Producing rosquillas is quite a difficult task and it involves several steps, with specialists for every different part of the process. The first step is to clean the corn and select the best grains (the ones in the best condition). The selected corn is then ground, weighed, cleaned, baked, and ground again.
The next step is to mix the corn with 'cuajada' (traditional cheese), and both then enter the next phase that consists of shaping this mass to a variety of rosquilla cookies or other treats like patties or "viejitas". The final step is to toast the rosquillas in an artisan wood-fired oven, where they will get their final shape and taste.
When the primary products are scarce (the cuajada cheese for instance has ups and downs in the production) the smaller producers dedicate themselves to the creation of other traditional products including rosquetes, picos, or espumillas, among others.
About three dozen producers of varying sizes exist in Somoto. These places often employ family members of the owner but often people from outside are contracted to augment the output. A midsize producer generates between 6,000 and 15,000 rosquillas of various types per day, and almost all producers are able to produce custom-made orders.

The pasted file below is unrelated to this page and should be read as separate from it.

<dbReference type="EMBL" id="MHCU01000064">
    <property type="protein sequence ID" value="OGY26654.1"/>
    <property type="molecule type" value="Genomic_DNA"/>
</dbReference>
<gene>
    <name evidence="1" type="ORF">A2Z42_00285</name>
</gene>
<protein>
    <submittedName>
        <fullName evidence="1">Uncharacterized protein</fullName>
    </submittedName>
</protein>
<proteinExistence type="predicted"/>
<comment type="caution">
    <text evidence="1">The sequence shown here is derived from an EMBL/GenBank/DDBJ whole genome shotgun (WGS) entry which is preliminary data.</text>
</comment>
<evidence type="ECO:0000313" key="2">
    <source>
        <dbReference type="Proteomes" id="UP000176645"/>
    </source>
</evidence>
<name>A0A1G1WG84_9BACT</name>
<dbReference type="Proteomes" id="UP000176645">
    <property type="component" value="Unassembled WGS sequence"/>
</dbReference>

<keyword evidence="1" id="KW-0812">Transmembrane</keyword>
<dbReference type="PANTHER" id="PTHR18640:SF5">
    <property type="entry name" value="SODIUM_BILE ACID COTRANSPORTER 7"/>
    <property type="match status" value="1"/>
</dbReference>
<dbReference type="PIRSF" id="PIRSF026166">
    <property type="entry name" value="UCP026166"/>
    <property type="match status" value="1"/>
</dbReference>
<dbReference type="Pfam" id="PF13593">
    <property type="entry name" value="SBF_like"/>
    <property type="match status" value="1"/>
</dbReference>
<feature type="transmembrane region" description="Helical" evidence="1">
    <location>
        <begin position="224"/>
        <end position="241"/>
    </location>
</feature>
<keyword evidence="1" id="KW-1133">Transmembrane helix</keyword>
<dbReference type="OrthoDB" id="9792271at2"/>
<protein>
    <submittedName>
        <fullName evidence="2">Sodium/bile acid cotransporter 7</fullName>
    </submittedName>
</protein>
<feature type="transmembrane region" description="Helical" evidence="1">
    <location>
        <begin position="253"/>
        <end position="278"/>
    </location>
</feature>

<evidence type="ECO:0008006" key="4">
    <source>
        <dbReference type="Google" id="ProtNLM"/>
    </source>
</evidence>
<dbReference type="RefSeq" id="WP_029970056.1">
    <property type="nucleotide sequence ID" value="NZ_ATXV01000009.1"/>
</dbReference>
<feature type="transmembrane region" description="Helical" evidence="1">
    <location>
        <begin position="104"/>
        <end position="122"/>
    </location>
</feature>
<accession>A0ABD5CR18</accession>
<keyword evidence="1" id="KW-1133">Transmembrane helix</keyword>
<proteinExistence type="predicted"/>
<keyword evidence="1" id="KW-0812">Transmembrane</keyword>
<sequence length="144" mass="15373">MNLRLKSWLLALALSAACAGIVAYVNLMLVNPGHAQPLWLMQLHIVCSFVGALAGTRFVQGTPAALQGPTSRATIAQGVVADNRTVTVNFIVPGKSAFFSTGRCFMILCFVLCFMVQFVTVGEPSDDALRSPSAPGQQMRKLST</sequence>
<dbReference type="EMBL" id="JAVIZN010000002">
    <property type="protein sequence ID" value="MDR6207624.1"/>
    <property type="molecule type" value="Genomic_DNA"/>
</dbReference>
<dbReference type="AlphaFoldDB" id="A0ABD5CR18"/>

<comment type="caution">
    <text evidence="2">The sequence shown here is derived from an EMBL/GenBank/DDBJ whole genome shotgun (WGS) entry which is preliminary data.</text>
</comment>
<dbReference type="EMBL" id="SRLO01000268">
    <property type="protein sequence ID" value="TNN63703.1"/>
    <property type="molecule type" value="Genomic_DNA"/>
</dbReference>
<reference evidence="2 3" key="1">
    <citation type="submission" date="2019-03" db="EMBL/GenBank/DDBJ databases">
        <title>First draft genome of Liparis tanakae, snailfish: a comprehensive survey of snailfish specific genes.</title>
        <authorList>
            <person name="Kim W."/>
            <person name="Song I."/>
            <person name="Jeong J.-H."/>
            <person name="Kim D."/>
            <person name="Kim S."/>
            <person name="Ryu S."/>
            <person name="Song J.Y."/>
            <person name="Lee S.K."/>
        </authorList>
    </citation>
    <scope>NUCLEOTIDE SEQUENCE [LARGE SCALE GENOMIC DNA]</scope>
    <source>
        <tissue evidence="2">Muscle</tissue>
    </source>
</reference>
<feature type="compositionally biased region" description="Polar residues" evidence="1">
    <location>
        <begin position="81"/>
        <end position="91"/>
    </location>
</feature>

The Somoto rosquillas are sold at different places throughout Nicaragua and even in other countries. There are other high-quality producers in other regions of the Madriz department (like Yalagüina or La Esperanza), but it are the Somoto rosquillas that have positioned themselves as the highest quality products in the minds of Nicaraguans and foreign consumers that had the change to try these delicacies alike. It is therefore a must to visit one of the rosquilla bakeries when in the Somoto area, and not only learn more about this interesting process but also to try out some fresh rosquillas!
Getting to: Rosquilla bakery
The different rosquilla workshops are located in different places of Somoto's urban areas. Some of them on the road as well. Not all of them have a staff that can take care of visitors, but must of them will open their doors so that tourists can get to know a little bit more about the cooking procedure. It is very simple to identify these places, since they have signs on their doors.